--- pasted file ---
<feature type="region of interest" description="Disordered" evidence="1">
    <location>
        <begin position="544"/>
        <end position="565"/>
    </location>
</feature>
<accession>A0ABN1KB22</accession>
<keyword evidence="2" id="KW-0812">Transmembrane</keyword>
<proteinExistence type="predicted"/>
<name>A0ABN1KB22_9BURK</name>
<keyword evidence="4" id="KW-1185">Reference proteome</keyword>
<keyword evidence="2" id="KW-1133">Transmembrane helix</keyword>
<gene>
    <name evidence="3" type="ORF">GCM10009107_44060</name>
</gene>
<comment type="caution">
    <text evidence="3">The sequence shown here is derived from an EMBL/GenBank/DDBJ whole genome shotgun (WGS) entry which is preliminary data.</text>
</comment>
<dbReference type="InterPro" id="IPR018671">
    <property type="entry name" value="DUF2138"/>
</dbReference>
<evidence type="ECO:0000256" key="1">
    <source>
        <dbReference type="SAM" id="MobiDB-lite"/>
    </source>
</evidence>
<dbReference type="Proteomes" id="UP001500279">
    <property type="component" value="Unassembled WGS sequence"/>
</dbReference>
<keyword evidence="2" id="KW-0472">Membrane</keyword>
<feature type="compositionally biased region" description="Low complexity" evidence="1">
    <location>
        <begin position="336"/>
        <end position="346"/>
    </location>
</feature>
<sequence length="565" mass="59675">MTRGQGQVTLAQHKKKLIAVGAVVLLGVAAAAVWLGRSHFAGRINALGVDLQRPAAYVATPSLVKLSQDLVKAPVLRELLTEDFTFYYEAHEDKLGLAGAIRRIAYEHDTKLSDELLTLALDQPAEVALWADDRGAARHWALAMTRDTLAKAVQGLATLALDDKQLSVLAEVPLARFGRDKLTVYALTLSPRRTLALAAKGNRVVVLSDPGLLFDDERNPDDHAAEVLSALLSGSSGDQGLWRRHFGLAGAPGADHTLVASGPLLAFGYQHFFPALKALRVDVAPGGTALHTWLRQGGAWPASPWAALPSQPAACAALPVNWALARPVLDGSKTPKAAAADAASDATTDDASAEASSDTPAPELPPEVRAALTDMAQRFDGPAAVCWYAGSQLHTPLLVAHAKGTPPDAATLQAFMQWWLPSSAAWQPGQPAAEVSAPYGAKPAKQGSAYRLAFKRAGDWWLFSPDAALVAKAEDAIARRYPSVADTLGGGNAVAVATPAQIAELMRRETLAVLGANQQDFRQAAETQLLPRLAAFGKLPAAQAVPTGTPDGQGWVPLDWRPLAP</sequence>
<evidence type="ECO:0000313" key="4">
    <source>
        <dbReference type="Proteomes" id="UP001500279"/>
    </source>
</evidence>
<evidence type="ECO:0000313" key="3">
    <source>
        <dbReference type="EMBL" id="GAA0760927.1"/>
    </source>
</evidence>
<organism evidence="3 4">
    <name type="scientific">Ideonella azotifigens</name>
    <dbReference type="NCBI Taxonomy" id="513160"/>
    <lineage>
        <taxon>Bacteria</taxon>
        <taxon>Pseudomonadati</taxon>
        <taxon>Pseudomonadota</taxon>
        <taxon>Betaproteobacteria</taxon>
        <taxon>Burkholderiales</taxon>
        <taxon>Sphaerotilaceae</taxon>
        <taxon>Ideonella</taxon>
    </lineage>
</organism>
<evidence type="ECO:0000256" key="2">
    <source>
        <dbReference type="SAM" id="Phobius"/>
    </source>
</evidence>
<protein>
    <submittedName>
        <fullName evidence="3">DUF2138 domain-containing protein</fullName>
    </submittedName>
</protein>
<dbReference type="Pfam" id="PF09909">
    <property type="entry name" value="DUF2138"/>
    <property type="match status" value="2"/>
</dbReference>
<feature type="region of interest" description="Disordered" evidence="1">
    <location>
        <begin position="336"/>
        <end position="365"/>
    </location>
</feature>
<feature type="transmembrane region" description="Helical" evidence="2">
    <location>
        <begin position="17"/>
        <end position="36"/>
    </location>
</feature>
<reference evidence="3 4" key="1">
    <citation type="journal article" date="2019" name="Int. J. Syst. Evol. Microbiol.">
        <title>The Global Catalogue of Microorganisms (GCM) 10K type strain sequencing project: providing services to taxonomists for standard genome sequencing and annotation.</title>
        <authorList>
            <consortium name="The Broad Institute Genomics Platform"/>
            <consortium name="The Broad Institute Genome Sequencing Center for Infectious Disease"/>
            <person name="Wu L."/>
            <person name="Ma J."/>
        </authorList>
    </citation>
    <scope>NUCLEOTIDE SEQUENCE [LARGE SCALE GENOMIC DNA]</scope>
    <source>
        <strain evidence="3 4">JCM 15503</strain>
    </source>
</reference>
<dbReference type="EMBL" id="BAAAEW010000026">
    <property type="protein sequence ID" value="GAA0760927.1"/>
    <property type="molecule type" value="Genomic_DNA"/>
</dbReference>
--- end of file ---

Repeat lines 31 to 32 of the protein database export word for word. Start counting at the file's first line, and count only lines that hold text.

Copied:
<feature type="compositionally biased region" description="Low complexity" evidence="1">
    <location>